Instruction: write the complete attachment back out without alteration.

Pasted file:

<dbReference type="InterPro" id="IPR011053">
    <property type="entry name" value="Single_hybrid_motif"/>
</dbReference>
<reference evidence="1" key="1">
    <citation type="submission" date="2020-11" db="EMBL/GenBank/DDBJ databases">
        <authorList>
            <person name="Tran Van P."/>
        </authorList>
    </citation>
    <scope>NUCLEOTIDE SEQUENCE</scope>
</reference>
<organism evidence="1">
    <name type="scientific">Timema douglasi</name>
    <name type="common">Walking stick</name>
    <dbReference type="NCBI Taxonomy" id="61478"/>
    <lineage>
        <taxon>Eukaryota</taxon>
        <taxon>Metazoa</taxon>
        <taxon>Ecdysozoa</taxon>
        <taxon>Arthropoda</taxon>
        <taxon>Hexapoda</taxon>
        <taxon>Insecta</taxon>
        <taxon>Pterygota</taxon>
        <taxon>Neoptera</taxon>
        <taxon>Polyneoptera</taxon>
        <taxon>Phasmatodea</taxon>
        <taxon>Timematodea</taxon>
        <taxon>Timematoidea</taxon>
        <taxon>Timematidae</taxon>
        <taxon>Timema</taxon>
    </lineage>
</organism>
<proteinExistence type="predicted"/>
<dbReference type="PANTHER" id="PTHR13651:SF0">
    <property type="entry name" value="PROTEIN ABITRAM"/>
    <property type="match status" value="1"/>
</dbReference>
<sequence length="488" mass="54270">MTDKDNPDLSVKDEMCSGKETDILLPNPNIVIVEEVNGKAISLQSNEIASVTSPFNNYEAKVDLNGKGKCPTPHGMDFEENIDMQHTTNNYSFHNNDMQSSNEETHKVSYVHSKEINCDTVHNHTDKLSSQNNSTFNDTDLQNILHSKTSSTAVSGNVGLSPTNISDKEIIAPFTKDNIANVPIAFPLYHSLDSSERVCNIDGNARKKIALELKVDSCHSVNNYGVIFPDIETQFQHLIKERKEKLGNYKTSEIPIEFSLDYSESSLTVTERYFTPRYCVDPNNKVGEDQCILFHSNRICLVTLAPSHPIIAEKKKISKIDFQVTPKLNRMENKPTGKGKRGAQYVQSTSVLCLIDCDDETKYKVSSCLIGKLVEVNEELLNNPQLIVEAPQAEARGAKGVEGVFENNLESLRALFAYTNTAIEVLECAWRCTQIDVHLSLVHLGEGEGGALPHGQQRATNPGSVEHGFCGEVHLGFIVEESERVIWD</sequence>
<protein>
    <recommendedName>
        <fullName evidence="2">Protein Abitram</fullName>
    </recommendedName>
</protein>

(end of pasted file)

<dbReference type="InterPro" id="IPR011053">
    <property type="entry name" value="Single_hybrid_motif"/>
</dbReference>
<reference evidence="1" key="1">
    <citation type="submission" date="2020-11" db="EMBL/GenBank/DDBJ databases">
        <authorList>
            <person name="Tran Van P."/>
        </authorList>
    </citation>
    <scope>NUCLEOTIDE SEQUENCE</scope>
</reference>
<organism evidence="1">
    <name type="scientific">Timema douglasi</name>
    <name type="common">Walking stick</name>
    <dbReference type="NCBI Taxonomy" id="61478"/>
    <lineage>
        <taxon>Eukaryota</taxon>
        <taxon>Metazoa</taxon>
        <taxon>Ecdysozoa</taxon>
        <taxon>Arthropoda</taxon>
        <taxon>Hexapoda</taxon>
        <taxon>Insecta</taxon>
        <taxon>Pterygota</taxon>
        <taxon>Neoptera</taxon>
        <taxon>Polyneoptera</taxon>
        <taxon>Phasmatodea</taxon>
        <taxon>Timematodea</taxon>
        <taxon>Timematoidea</taxon>
        <taxon>Timematidae</taxon>
        <taxon>Timema</taxon>
    </lineage>
</organism>
<proteinExistence type="predicted"/>
<dbReference type="PANTHER" id="PTHR13651:SF0">
    <property type="entry name" value="PROTEIN ABITRAM"/>
    <property type="match status" value="1"/>
</dbReference>
<sequence length="488" mass="54270">MTDKDNPDLSVKDEMCSGKETDILLPNPNIVIVEEVNGKAISLQSNEIASVTSPFNNYEAKVDLNGKGKCPTPHGMDFEENIDMQHTTNNYSFHNNDMQSSNEETHKVSYVHSKEINCDTVHNHTDKLSSQNNSTFNDTDLQNILHSKTSSTAVSGNVGLSPTNISDKEIIAPFTKDNIANVPIAFPLYHSLDSSERVCNIDGNARKKIALELKVDSCHSVNNYGVIFPDIETQFQHLIKERKEKLGNYKTSEIPIEFSLDYSESSLTVTERYFTPRYCVDPNNKVGEDQCILFHSNRICLVTLAPSHPIIAEKKKISKIDFQVTPKLNRMENKPTGKGKRGAQYVQSTSVLCLIDCDDETKYKVSSCLIGKLVEVNEELLNNPQLIVEAPQAEARGAKGVEGVFENNLESLRALFAYTNTAIEVLECAWRCTQIDVHLSLVHLGEGEGGALPHGQQRATNPGSVEHGFCGEVHLGFIVEESERVIWD</sequence>
<protein>
    <recommendedName>
        <fullName evidence="2">Protein Abitram</fullName>
    </recommendedName>
</protein>